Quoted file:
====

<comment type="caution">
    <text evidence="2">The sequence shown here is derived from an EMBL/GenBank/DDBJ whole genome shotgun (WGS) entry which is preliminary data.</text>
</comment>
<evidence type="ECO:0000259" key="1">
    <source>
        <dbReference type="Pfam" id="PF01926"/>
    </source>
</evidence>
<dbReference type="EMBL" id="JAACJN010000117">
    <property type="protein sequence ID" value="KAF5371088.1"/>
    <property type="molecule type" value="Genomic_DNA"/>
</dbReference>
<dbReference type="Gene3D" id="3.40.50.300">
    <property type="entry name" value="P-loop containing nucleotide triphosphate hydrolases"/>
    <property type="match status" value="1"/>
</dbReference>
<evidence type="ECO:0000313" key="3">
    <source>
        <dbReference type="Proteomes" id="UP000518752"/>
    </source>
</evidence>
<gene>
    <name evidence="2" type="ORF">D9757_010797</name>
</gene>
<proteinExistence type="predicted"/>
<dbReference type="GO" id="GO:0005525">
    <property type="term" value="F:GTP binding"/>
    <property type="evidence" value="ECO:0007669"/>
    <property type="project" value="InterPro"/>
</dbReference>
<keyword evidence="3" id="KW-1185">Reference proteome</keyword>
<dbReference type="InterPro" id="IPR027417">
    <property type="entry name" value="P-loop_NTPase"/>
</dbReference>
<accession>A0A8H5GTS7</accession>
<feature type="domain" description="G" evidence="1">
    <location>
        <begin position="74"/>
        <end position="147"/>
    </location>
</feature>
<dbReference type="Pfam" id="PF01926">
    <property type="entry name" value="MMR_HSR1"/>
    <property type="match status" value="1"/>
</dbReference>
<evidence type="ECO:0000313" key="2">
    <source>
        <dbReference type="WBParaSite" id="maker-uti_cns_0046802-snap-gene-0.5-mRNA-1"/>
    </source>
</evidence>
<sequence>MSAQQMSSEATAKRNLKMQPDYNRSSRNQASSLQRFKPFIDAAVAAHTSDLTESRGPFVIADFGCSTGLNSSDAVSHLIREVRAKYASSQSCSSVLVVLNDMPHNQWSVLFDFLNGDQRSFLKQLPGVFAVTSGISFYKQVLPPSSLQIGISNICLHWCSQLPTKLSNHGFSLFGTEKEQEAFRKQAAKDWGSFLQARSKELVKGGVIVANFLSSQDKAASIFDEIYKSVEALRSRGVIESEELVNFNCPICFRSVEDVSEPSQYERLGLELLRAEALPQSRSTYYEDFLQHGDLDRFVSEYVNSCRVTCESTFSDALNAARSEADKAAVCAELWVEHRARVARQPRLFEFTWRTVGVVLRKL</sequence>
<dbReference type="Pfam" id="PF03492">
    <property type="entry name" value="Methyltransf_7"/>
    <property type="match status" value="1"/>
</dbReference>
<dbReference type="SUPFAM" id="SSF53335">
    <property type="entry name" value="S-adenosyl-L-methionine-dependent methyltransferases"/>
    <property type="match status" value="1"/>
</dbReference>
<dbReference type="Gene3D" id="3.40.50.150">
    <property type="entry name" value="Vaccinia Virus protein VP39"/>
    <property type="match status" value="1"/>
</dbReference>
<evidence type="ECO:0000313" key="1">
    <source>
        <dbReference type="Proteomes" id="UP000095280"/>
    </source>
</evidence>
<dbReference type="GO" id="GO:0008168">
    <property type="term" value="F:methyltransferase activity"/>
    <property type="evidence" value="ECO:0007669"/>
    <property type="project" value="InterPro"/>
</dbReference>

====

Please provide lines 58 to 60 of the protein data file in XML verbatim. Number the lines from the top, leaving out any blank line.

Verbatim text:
    <property type="match status" value="1"/>
</dbReference>
<dbReference type="Gene3D" id="3.40.50.150">